Director: Lina Lyte Plioplyte
Synopsis: This an eye-opening documentary that examines science, politics, and the mystery of the menstrual cycle, through the experiences of doctors, athletes, movie stars, journalists, activists, and everyday people.
Thoughts: This striking documentary about the mystery of women’s “time of the month” (ugh, I know, it pained me to write it too) is, in my estimation, something every male (or male-identifying) person should have to see. Indeed, viewing for any politician serving in any capacity should be required. OK…I’ll fully admit that as a white male watching this film, I was embarrassed by the amount of information I didn’t know going in, not about the base facts on what is going on ‘inside’ but on the radical injustice that has been dealt toward women as it relates to laws, taxes, discrimination, and so on. Interviewing everyone from a young woman going from state to state to appeal the tax applied to tampons (classified as “luxury items” in many states) to women going through menopause (including Oscar-nominee Naomi Watts), Lina Lyte Plioplyte’s carefully organized deep dive is easy to follow and rich with informative points for those needing different levels of insight. It’s the kind of radical documentary that could, with enough push, take off significantly.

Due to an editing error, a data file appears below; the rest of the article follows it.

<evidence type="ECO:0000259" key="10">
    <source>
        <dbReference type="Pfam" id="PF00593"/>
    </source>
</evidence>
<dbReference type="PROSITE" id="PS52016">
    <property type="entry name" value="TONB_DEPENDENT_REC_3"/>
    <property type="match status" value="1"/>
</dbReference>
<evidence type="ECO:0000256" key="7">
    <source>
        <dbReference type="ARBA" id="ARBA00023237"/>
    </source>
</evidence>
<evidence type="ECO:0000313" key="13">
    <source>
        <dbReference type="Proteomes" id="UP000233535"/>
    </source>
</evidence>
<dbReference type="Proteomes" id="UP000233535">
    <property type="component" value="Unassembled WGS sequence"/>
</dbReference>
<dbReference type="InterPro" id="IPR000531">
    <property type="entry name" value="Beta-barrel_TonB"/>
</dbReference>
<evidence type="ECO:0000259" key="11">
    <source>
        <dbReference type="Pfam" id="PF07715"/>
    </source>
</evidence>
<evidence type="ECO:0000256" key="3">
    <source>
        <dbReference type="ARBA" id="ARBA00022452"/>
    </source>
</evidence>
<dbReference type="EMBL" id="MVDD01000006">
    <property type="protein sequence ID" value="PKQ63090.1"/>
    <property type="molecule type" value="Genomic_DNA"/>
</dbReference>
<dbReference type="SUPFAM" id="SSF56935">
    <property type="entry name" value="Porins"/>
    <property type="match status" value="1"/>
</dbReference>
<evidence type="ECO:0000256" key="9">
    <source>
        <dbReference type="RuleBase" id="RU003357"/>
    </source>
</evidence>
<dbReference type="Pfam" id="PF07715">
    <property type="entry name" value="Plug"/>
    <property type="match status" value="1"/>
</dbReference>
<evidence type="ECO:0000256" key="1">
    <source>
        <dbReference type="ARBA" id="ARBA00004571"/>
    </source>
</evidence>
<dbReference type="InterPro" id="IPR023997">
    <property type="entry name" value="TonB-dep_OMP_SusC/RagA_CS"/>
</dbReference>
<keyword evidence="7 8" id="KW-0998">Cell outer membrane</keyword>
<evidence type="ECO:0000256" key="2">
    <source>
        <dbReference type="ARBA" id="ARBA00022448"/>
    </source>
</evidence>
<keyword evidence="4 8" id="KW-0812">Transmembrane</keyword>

I Used To Be Funny
Director/Screenwriter: Ally Pankiw
Cast: Rachel Sennott, Olga Petsa, Jason Jones, Sabrina Jalees, Caleb Hearon, Ennis Esmer, Dani Kind
Synopsis: Sam, a stand-up comedian struggling with PTSD, weighs whether or not to join the search for Brooke, a missing teenage girl she used to nanny.
Thoughts: Bursting onto the scene with 2021’s Shiva Baby, I first caught up with Rachel Sennott in 2022 when the horror-comedy Bodies Bodies Bodies landed. Nearly walking away with the film thanks to her expert deadpan line delivery, Sennott instantly went on my list of actors to keep an eye out for, and I didn’t have to wait too long for her next project to arrive. Here at SXSW, we’re treated to a strong Sennott performance in I Used To Be Funny, a dramedy boasting a unique format built upon sequences in the present and flashbacks to the past that fill in the gaps to a mystery we reconstruct along the way. Usually, this kind of storytelling can get a bit frustrating. Still, writer/director Ally Pankiw has gifted us with Sennott’s ace leading performance and surrounded her with a solid supporting cadre of interesting Canadian actors. If it drifts off center ever so slightly near the end and doesn’t fully right itself before arriving at its destination, I can forgive it for the first 90 minutes delivered with such an effortless air of confidence. Sennott is clearly on track toward the role that will truly launch her into the next level, and we’ll be able to point to films such as I Used To Be Funny as solid examples of full-package entertainment.